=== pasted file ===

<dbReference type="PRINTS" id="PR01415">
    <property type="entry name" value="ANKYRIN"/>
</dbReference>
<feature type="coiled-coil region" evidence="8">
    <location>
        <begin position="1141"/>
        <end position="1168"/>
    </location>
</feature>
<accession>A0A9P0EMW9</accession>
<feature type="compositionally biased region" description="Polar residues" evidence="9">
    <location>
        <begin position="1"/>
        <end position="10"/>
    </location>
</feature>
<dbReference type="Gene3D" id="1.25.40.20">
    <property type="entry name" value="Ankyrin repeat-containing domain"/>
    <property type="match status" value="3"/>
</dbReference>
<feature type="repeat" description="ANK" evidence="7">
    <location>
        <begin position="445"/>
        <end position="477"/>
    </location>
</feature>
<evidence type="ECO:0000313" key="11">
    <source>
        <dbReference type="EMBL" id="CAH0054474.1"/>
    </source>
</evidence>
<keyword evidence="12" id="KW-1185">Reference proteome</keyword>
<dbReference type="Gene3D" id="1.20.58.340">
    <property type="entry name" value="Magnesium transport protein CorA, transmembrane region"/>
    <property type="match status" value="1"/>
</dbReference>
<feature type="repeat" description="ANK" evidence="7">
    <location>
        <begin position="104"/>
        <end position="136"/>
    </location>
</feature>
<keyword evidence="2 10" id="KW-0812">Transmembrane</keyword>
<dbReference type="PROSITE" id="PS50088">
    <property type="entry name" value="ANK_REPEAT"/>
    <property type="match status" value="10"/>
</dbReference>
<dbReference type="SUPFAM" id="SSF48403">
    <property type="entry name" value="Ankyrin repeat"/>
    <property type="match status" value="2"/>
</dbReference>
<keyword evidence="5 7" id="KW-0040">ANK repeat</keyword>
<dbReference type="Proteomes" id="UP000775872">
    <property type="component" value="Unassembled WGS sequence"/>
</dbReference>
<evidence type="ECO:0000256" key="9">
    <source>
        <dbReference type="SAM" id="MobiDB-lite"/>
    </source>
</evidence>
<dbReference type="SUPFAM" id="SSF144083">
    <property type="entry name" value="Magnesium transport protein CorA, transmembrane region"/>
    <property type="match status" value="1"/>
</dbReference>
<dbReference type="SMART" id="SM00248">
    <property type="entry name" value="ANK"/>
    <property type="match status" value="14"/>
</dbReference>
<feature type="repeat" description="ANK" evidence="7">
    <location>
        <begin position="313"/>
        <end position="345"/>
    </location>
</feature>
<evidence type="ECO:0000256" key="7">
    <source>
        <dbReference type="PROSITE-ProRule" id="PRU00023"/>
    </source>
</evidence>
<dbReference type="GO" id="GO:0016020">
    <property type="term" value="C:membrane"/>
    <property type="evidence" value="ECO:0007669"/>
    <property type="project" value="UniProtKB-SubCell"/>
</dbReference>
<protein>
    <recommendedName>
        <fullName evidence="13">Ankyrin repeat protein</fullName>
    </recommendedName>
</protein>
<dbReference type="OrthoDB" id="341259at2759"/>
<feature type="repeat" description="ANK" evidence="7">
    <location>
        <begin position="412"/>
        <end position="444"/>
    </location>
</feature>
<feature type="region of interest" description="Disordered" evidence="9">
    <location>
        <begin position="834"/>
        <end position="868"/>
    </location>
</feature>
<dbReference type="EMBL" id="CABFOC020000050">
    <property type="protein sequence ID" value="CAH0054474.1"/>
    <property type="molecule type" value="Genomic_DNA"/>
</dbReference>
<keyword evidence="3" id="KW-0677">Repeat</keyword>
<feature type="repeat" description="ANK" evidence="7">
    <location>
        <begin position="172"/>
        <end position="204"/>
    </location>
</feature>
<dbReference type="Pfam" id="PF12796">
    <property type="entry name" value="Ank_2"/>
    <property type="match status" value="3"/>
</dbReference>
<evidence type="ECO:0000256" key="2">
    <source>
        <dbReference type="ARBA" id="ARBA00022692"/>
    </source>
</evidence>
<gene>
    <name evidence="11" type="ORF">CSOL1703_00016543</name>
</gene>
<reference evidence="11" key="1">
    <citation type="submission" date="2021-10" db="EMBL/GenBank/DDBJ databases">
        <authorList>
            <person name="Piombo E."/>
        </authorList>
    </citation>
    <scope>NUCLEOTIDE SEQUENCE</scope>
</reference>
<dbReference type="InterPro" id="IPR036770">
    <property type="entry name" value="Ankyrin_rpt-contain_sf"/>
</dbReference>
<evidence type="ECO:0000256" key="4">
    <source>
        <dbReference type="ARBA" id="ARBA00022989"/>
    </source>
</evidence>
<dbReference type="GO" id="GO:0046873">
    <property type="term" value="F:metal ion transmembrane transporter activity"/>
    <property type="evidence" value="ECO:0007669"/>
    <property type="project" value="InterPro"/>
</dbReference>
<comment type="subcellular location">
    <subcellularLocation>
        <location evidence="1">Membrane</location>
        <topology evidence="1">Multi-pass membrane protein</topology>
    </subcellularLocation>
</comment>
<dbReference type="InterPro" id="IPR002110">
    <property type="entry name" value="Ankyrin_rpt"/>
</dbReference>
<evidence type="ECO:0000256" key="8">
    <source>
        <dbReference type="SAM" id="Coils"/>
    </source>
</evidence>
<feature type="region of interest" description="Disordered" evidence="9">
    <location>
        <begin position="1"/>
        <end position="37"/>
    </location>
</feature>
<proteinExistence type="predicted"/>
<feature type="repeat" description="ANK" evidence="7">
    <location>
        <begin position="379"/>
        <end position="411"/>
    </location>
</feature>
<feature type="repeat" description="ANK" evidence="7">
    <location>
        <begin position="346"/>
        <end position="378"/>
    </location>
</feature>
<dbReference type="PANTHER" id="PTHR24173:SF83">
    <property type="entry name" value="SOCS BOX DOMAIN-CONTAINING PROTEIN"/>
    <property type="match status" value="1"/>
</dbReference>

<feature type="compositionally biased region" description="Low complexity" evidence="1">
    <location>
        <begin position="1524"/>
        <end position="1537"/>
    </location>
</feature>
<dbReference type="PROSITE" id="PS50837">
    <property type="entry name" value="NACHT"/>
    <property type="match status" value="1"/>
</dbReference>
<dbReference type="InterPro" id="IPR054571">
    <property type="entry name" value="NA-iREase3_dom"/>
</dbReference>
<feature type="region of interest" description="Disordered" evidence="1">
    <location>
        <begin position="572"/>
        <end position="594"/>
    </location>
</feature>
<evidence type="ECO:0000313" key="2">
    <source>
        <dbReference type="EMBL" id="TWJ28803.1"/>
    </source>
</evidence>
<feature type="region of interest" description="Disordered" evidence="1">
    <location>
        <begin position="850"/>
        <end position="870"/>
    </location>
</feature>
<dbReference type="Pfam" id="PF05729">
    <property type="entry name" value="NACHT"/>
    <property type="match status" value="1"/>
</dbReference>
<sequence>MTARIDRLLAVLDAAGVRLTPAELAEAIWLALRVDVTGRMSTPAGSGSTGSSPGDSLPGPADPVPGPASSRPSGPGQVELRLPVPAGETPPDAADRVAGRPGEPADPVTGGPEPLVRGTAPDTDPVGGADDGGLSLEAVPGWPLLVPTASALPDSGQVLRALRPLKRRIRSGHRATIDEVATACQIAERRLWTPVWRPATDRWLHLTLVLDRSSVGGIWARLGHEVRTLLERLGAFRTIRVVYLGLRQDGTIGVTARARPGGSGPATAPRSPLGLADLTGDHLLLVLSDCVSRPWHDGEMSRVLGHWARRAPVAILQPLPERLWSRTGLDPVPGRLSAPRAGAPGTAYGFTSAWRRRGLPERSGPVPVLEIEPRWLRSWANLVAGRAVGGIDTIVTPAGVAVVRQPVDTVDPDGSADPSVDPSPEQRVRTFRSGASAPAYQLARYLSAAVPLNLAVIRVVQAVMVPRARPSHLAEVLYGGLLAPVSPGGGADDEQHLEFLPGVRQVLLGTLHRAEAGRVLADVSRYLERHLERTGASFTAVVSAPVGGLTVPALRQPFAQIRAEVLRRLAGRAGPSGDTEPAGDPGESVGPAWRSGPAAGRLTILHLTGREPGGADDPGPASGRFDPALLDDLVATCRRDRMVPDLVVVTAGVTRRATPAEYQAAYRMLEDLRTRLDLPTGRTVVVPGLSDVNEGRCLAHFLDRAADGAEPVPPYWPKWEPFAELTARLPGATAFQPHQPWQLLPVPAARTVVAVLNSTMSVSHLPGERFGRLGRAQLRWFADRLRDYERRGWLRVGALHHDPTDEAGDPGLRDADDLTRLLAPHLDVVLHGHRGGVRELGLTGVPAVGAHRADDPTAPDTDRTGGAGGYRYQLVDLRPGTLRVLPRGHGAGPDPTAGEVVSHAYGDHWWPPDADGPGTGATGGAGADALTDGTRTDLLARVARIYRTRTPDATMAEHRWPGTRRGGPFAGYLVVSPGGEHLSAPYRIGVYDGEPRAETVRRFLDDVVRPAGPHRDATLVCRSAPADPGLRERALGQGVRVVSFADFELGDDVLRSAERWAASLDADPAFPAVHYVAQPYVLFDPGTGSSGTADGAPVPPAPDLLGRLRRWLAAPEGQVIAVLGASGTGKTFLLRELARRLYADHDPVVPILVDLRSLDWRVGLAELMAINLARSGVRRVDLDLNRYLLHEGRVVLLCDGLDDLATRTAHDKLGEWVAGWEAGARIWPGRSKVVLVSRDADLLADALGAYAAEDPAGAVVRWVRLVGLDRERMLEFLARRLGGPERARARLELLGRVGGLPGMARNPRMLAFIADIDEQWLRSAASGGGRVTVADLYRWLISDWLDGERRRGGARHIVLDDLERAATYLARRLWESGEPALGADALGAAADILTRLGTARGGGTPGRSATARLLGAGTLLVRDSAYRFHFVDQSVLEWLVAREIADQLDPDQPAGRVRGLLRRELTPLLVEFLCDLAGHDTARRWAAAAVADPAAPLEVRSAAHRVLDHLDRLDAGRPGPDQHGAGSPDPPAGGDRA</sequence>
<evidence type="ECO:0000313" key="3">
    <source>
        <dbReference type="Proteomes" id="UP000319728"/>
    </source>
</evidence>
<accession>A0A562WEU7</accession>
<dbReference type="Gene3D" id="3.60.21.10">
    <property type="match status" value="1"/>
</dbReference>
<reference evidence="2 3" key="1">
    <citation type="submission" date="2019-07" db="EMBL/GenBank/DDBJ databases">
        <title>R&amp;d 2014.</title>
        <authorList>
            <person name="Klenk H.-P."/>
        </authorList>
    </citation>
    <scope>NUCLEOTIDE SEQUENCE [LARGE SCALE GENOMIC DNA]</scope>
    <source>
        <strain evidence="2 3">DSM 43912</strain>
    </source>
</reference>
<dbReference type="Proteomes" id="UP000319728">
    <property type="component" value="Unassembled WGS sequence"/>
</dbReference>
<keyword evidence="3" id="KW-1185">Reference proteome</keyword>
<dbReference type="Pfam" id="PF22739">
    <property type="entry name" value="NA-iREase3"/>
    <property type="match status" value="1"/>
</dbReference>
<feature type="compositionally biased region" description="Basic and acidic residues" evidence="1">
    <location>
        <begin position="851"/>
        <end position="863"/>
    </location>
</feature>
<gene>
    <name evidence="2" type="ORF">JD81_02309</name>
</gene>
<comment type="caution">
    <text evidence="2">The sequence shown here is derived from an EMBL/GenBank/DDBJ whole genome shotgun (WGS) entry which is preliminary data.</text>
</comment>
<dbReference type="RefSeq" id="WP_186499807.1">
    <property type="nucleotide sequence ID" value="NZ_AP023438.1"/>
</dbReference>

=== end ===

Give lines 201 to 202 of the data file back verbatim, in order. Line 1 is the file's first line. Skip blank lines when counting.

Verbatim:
    </location>
</feature>